A legendary chaplain who helped hundreds of troops get through life in a prisoner-of-war (POW) camp during the Korean War is set to receive the Medal of Honor 62 years after his death. Rev. Emil Kapaun, who passed away inside one of the camps due to pneumonia, has been hailed a national hero over the last half-century for his work helping troops survive under the harshest conditions, and now he'll be given the military's top honor, The Associated Press reports.

President Barak Obama will present the medal to Kapaun's family, along with several of the soldiers he served with, on April 11, marking an end to a decades-long fight on his behalf. Much of the effort was led by Lt. Robert Wood and Lt. Mike Dowe, who were in the POW camp with Kapaun. Despite Kapuan having a high school named after him, receiving the Distinguished Service Cross, and many other accolades, Dowe, Wood and others felt the Medal of Honor was the only appropriate way to commemorate the chaplain's service.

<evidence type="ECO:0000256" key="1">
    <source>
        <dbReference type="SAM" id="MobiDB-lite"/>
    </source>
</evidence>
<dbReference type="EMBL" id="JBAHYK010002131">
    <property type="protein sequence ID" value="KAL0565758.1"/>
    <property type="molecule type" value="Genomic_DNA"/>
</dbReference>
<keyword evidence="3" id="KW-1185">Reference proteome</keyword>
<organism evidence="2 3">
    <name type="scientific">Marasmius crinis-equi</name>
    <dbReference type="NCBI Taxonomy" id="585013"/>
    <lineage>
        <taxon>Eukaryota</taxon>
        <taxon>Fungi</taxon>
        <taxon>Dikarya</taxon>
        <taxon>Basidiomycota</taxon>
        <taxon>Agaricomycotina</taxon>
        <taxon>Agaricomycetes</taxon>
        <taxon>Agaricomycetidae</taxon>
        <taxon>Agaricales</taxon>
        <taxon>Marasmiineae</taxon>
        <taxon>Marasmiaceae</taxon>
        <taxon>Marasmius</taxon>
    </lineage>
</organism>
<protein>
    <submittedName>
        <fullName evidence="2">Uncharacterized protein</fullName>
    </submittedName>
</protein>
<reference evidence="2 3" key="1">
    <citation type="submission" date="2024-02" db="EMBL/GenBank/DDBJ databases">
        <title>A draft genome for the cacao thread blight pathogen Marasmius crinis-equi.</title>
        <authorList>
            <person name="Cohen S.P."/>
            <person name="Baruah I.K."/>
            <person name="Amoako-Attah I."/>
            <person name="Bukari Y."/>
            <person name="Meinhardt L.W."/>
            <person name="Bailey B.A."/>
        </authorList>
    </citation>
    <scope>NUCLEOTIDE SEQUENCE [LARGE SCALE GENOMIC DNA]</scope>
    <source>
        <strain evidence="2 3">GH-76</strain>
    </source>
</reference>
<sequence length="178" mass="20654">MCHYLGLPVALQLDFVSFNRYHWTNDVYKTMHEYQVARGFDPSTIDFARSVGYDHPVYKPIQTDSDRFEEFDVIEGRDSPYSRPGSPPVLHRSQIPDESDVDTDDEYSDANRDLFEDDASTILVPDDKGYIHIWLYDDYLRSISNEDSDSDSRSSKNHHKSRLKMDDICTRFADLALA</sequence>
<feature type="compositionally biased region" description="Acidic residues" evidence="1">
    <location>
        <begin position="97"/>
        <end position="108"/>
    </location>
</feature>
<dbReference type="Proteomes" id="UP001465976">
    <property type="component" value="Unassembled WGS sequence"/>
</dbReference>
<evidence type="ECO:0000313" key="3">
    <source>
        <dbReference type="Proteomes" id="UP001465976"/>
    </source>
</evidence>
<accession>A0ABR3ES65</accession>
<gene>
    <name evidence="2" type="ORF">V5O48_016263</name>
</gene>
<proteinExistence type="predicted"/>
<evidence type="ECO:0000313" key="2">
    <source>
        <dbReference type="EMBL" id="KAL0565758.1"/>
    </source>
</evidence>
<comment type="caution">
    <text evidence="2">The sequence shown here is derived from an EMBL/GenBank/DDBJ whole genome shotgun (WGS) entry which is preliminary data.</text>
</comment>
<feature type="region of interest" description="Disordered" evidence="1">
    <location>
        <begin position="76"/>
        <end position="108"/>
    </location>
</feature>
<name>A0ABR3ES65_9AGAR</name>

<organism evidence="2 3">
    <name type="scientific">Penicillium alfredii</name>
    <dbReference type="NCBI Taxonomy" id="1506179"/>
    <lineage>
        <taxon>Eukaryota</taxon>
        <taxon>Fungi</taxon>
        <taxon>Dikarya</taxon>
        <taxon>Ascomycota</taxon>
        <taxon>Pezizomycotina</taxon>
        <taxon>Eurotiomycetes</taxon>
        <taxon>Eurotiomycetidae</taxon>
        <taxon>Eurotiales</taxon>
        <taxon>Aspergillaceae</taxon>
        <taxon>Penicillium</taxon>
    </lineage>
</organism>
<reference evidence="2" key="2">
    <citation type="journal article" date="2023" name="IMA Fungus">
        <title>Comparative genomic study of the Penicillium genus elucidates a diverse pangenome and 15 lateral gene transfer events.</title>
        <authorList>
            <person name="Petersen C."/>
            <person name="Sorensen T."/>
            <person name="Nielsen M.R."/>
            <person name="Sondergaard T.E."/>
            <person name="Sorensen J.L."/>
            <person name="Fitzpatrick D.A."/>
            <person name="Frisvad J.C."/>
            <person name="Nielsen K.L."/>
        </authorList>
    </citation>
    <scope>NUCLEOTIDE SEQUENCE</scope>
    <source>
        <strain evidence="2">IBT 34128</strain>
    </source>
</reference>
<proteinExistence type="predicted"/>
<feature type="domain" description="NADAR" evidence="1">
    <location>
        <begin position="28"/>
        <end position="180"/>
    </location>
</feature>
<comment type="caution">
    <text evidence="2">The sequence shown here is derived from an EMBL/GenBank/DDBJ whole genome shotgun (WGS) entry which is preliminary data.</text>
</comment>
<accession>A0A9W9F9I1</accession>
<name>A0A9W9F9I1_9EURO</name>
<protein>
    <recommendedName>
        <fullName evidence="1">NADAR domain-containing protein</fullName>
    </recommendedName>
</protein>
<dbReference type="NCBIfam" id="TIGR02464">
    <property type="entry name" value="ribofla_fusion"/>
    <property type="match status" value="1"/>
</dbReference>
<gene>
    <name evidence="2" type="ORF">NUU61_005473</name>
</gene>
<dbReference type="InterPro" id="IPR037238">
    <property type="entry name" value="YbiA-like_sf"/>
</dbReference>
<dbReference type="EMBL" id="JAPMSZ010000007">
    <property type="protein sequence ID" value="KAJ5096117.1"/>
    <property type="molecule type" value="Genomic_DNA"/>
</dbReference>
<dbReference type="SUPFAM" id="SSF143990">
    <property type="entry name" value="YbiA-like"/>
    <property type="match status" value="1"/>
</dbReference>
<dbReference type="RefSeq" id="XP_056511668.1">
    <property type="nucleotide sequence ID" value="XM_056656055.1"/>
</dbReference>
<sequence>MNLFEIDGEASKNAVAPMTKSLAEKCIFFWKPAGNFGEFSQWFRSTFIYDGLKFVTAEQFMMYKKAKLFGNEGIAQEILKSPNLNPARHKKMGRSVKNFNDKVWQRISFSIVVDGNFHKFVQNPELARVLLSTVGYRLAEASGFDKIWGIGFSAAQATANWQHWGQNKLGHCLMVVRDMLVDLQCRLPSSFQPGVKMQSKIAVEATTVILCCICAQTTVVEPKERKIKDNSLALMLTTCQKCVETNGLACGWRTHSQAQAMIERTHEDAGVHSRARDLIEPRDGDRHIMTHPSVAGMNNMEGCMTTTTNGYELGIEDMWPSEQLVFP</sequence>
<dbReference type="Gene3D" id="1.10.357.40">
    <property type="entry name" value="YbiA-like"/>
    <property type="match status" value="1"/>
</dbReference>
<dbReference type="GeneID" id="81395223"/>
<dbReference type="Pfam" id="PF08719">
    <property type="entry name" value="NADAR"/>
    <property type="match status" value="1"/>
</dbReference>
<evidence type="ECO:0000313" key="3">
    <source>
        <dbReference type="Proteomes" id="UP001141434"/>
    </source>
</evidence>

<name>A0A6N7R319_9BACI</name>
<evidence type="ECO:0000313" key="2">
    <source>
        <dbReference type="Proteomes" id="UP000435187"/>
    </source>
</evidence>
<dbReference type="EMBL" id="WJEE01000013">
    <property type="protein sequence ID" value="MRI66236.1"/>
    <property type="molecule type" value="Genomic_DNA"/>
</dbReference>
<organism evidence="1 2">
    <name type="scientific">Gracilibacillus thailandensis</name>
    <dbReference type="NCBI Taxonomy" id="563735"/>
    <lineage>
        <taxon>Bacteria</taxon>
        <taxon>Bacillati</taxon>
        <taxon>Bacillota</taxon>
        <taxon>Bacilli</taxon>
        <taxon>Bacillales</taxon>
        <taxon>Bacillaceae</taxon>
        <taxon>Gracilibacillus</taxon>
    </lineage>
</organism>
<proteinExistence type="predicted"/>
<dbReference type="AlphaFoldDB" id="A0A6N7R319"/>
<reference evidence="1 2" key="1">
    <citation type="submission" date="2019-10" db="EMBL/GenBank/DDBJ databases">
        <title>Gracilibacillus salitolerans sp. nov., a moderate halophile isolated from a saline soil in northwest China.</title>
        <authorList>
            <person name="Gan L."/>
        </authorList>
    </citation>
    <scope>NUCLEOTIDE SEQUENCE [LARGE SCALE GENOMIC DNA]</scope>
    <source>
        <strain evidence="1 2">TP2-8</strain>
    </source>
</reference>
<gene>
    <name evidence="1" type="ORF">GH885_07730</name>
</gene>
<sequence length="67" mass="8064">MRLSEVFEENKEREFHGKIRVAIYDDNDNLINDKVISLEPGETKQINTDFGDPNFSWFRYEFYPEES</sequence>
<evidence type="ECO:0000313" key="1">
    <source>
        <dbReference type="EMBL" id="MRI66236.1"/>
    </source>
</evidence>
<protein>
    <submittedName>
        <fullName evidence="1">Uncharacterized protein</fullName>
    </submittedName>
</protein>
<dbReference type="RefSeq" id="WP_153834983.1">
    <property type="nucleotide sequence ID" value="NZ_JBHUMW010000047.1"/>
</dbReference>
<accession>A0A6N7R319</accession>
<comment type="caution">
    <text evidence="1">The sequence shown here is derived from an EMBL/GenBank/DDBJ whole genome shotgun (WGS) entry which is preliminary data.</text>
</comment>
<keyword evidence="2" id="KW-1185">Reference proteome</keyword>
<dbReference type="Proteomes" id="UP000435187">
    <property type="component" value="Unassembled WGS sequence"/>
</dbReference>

"He's in my prayers every night," Dowe told the AP. "I ask him to help me rather than asking God to help him."

Kapaun is not the first chaplain to be given the Medal of Honor. One of the most recent to receive honor was Charles J. Watters, who was awarded the distinction posthumously, after he died trying to rescue wounded troops in Vietnam.